”One gunshot is heard across the world” 

Babel (2006) is one of those films I’ve seen a lot of advertising (posters etcetera) for yet knew nothing about. I was going to rent a film with my girlfriend, and finding nothing interesting we simply picked up ”Babel” – it is after all a well-criticized film so it can’t be all bad, can it?


The story of the film handles the events of an American couple on vacation in Morrocco, as a gunshot hits the wife (Susan, played by Cate Blanchett) in her neck. We follow the next five days of panic, as her husband (Richard, played by Brad Pitt) tries to save her life in a small village of the Morroccan desert. There are four main families we follow, in four different parts of the world; the couples Mexican maid Amelia and their two children whom she takes care of during their vacation; the two Morroccan boys who accidentally fires at Susan (”the American tourist”) while practicing shooting in the desert; and Chieko (played by Rinko Kikuchi), a deaf Japanese girl in troubles of fitting in and desperately finding a boyfriend in a world where she can’t understand anyone’s words.The film was really interesting and thrilling through almost the entire film, except some parts that felt like nothing but pathetic fillouts. One of the most interesting parts of watching it was trying to find out how the four families were connected, and it wasn’t until the end that Chieko’s life connected to the rest through her father, a Japanese hunter. The most interesting part was clearly Chieko’s to me, as I easily could understand her; being deaf is much worse in every way than merely not knowing the language; you have no possibility to learn it, and you obviously can’t except everyone to learn sign language.Before watching the film, I had never heard of anyone on the cast except Brad Pitt (playing Richard), a way overrated actor who did a very good job in the 1995 film Se7en, but since hasn’t done anything diversing him from 99 percent of the actors of our world. With this in mind, I can easily say that Babel is one of Brad Pitt’s best performances. I also loved the performance of Rinko Kikuchi (playing Chieko), but after checking her previous roles out I can in sadness say that Babel is an exception.One of the things I’ve heard of the film on forehand was the ”amazing” music, that actually – I’m sorry – sucked. Where did all the great, original film music go? Films used to be filled with great music! Just look at the 20th century up to 1980 or so. There are only a few good film composers left (who on the other hand are really great), for example Hans Zimmer and Alan Silvestri.I would call Babel a really overrated film, not deserving much of its positive critisism, but it’s still a nice film and I just couldn’t turn it off in the middle, simply because the ending was so unpredictable.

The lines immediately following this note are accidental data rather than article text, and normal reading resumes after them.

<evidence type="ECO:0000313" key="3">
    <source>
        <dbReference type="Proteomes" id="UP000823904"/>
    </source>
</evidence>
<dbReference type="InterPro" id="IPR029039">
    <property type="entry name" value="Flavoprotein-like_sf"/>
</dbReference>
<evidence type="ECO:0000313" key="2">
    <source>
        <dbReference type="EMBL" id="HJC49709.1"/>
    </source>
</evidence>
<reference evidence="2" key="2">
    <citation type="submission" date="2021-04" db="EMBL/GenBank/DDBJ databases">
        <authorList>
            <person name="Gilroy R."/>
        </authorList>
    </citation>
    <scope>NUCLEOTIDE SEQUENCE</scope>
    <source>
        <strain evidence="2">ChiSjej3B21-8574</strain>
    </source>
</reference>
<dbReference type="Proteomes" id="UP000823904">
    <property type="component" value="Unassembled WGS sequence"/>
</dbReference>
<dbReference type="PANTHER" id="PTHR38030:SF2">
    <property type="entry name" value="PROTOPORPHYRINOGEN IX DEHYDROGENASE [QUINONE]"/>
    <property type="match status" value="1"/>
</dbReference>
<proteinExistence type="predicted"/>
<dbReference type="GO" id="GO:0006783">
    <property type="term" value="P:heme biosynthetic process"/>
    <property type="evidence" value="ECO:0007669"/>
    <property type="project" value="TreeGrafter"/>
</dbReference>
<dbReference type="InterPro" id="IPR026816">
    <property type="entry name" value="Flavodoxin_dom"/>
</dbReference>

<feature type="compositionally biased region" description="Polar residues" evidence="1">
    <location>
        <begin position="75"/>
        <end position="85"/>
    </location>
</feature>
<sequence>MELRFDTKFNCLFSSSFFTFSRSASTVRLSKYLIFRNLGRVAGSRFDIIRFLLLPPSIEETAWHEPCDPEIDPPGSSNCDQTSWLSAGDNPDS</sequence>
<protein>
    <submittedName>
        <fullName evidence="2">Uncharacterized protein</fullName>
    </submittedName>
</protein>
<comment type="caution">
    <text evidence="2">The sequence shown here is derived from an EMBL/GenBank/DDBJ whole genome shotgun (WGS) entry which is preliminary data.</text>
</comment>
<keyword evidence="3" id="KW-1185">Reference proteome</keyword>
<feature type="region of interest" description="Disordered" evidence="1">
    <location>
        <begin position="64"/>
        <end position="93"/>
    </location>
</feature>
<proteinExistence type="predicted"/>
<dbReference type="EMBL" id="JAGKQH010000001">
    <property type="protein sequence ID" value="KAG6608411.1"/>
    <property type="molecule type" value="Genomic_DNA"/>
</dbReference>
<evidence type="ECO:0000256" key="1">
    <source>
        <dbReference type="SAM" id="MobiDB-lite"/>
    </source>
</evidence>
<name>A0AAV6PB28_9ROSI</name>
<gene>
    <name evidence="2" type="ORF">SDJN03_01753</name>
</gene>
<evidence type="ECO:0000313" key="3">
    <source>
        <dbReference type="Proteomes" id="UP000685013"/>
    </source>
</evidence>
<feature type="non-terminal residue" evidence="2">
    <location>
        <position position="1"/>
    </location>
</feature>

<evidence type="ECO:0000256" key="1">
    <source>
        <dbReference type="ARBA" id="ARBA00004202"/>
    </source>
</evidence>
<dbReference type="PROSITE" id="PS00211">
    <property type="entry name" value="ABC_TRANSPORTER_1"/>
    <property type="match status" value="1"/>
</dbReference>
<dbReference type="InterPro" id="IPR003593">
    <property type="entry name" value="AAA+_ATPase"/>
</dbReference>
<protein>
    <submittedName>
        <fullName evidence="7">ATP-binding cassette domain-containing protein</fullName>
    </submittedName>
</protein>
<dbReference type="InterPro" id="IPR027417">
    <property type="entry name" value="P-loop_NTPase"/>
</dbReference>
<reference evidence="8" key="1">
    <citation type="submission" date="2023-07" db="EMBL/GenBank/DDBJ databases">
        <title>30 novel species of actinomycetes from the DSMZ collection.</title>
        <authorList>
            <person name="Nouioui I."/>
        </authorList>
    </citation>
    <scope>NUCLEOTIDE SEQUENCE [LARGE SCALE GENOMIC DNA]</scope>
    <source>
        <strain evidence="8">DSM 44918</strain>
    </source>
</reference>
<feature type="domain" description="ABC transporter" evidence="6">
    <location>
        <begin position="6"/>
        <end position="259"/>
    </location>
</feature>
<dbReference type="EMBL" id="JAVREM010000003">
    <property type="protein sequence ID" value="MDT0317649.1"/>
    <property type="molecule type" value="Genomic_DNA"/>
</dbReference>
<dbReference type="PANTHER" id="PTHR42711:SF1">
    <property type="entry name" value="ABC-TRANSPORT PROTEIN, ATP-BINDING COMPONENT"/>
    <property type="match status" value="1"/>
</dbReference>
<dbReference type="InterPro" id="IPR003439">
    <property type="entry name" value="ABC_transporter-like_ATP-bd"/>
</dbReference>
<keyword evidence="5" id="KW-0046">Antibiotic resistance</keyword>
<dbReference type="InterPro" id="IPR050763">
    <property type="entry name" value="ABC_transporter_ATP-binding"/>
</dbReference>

five stars

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